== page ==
Do babies need core stability exercises?
If my work came out with a yearbook, the favorite expression listed under my picture would probably be “fix your feet!” My “seen most often” would be running around the gym correcting the kids’ sitting positions and making sure they are not W-sitting.
But why am I doing this?
What’s so wrong with W-sitting?
I’ve had many people tell me that they have sat like that their whole lives and have never had any issues. While that may be true in some cases, there can often be problems or pain later in life that may be traced back to children sitting in the W. This can lead to the necessity for an occupational therapist later in life, but it doesn’t need to be that way.
Let me go into further detail.
What is W-sitting?
W-sitting is when a child sits on the floor with their bum between their legs, and their knees are bent in front of them, and their legs are rotated away from their body. From a birds-eye view, it looks like the legs are forming a “W.”
Why do kids use this sitting position?
Many children W-sit because this position is super stable for them to sit in. In W-sitting, a child’s base of support is wider, and the center of gravity is lower, which allows the child to stay upright with relative ease. This also makes the W position comfortable for the child to play in because they don’t have to keep their balance while focusing on their toys.
Why is it a concern?
From an orthopedic standpoint, W-sitting causes the hip and leg muscles to become shortened and tight. This can lead to “pigeon-toed” walking, knee problems and may increase the chance of back or pelvis pain as they grow due to increased internal hip rotation. In addition, when a child sits in the W, it is very stressful for the hip joint, leading to deformities later on and predisposing a child to hip dislocation or hip dysplasia.
Developmentally, a W-sitting habit can hinder the development of balance reactions and coordination. When W-sitting, children can’t shift their weight to their left and right sides or actively rotate their trunks, making it challenging to achieve cross-body movements, such as reaching toys outside their immediate reach. Lateral weight shifting and rotating are two critical skills needed to develop good balance reactions and develop the ability to cross the midline. Bilateral coordination (the ability to effectively use both sides of the body together) is delayed as a result. This can influence the development of other fine motor skills that require this coordination, such as hand dominance (or hand preference), skipping, throwing, and kicking.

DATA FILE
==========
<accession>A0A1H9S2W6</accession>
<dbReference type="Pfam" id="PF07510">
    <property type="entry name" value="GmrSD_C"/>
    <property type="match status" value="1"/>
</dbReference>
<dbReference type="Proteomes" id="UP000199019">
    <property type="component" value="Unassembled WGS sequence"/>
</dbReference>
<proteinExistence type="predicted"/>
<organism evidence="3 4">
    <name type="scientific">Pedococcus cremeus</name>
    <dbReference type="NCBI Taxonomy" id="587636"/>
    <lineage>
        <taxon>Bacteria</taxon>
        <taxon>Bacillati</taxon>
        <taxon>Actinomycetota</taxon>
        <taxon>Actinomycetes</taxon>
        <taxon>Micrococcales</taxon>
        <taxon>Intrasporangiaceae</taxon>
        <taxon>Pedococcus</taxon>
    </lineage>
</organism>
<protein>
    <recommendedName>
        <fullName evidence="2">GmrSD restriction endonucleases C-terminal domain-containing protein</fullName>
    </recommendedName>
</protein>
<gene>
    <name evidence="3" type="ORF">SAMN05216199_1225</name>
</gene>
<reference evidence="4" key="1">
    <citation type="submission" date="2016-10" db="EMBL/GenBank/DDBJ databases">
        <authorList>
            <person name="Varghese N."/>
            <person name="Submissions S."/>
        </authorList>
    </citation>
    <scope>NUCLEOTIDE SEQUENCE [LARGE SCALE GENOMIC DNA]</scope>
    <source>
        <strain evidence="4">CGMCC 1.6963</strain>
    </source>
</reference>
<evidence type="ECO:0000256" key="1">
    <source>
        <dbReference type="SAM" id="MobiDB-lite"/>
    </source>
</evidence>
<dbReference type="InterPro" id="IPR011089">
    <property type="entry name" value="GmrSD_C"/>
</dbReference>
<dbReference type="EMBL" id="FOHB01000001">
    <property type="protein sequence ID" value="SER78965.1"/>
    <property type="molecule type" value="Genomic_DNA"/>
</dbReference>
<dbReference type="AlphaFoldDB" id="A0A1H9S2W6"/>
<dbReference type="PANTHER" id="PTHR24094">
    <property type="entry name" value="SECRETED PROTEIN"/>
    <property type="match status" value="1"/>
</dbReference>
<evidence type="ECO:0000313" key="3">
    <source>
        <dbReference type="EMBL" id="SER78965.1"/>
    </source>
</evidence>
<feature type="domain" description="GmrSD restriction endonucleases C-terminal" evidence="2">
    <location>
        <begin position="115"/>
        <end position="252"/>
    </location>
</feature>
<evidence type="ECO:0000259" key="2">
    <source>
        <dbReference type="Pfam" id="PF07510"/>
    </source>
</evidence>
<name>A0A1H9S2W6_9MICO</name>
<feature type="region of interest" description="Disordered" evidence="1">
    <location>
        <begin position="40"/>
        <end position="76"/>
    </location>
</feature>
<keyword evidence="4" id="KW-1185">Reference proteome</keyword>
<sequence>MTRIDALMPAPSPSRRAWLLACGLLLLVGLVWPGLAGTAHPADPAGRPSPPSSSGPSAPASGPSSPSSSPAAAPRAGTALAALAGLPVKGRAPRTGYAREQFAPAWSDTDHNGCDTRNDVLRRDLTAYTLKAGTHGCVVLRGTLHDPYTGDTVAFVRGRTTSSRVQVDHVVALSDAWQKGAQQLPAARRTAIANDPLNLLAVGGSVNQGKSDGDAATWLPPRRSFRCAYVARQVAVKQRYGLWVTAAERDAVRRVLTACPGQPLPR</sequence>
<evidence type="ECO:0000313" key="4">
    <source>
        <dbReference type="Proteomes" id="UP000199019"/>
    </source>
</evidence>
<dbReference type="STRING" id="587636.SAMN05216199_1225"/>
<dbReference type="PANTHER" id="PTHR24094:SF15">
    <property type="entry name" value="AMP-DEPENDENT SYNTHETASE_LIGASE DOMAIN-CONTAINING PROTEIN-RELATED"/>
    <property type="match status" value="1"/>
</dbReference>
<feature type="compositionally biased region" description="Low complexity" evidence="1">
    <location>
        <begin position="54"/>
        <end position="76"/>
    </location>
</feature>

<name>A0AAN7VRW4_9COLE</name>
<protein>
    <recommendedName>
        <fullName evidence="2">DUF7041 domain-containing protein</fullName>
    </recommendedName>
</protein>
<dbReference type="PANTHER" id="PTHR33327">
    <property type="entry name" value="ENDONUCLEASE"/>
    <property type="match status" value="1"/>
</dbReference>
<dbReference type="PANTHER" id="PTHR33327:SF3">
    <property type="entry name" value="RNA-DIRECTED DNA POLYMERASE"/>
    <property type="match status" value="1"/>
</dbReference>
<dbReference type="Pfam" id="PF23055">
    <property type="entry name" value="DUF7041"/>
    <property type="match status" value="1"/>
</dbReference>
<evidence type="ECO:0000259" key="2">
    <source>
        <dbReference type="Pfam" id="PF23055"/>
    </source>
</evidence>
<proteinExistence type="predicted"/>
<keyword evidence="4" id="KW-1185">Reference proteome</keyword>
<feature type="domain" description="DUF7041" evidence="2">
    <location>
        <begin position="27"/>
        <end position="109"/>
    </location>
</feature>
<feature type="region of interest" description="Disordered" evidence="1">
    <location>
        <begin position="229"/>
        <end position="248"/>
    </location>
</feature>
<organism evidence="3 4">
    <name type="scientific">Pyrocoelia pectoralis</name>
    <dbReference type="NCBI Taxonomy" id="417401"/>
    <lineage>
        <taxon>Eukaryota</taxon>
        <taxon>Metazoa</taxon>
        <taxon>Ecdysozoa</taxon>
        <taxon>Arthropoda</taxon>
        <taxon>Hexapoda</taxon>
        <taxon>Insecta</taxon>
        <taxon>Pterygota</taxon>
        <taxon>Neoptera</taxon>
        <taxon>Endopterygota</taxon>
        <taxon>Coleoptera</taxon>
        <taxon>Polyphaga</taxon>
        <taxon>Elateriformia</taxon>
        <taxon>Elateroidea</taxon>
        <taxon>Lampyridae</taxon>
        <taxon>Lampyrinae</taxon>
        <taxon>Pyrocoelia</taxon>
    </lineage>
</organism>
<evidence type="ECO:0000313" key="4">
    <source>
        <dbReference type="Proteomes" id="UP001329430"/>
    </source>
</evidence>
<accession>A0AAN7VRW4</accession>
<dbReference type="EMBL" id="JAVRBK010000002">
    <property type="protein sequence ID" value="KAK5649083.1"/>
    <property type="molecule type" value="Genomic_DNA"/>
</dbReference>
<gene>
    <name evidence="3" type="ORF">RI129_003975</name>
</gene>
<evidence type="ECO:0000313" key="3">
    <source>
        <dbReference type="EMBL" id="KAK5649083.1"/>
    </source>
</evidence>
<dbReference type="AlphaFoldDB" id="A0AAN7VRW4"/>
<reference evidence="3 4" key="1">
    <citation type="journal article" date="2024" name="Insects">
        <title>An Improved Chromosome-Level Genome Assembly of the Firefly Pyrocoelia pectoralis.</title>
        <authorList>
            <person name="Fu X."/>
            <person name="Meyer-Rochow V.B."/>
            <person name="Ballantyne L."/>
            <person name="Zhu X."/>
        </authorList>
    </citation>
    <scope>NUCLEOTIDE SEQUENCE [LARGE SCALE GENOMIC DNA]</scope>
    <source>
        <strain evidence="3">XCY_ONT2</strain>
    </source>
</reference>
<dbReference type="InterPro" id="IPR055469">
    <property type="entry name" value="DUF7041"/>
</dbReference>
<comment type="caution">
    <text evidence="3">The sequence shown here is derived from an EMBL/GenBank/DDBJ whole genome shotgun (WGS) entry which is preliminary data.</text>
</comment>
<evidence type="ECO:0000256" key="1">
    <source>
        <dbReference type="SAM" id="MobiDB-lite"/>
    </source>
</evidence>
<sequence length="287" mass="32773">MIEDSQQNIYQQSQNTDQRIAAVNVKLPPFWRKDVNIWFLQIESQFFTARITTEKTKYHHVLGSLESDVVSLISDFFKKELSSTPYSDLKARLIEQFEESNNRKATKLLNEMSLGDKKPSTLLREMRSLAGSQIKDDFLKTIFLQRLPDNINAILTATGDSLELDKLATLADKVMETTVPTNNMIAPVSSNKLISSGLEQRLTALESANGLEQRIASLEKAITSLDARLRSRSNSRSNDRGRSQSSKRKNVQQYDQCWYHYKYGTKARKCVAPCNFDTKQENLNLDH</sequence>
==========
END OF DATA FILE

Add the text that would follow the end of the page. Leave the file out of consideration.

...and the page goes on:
What can you do to help? Core stability exercises and other sitting positions
If a child is frequently in a W position, it is usually a sign of core muscle weakness. When the core is weak, the child needs to have a stable position to play, so W-sitting is their solution to that problem. However, a weak core can lead to poor posture, low muscle tone, overcompensation of other muscle groups, and further delayed fine motor development. So if your child is a W-sitter, here are a few things you can do to help correct it:
● Encourage other positions. Sitting with legs crossed (‘criss-cross applesauce’!), side sitting (legs on the same side), long sitting (legs straight out in front), or sitting on a low bench or stool (legs bent).
● When playing for an extended period, place stickers on their toes and remind them that they always have to see the stickers as they sit.
● Core stability exercises:
- Bridging: Have your child lie on their back with their knees bent and feet flat on the floor. Please encourage them to lift their bum off the floor. Be sure that they are keeping their head and shoulders on the ground. I like to see how many toy cars they can let go under their bridge to encourage them to hold it.
- Crab walking: Have your child sit on the floor with their knees bent in front of them and their hands supporting them behind them. Encourage them to lift their bum and try and take a few “steps” with their hands and feet.
- Wheelbarrow walking: Have your child lay on their stomach on the floor. While you hold the child’s knees (easier) or ankles (a bit more of a challenge), have them walk their hands forward ten steps and backward ten steps as they attempt to get their legs straight.
- Play row-row your boat (great adult core strengthening too!)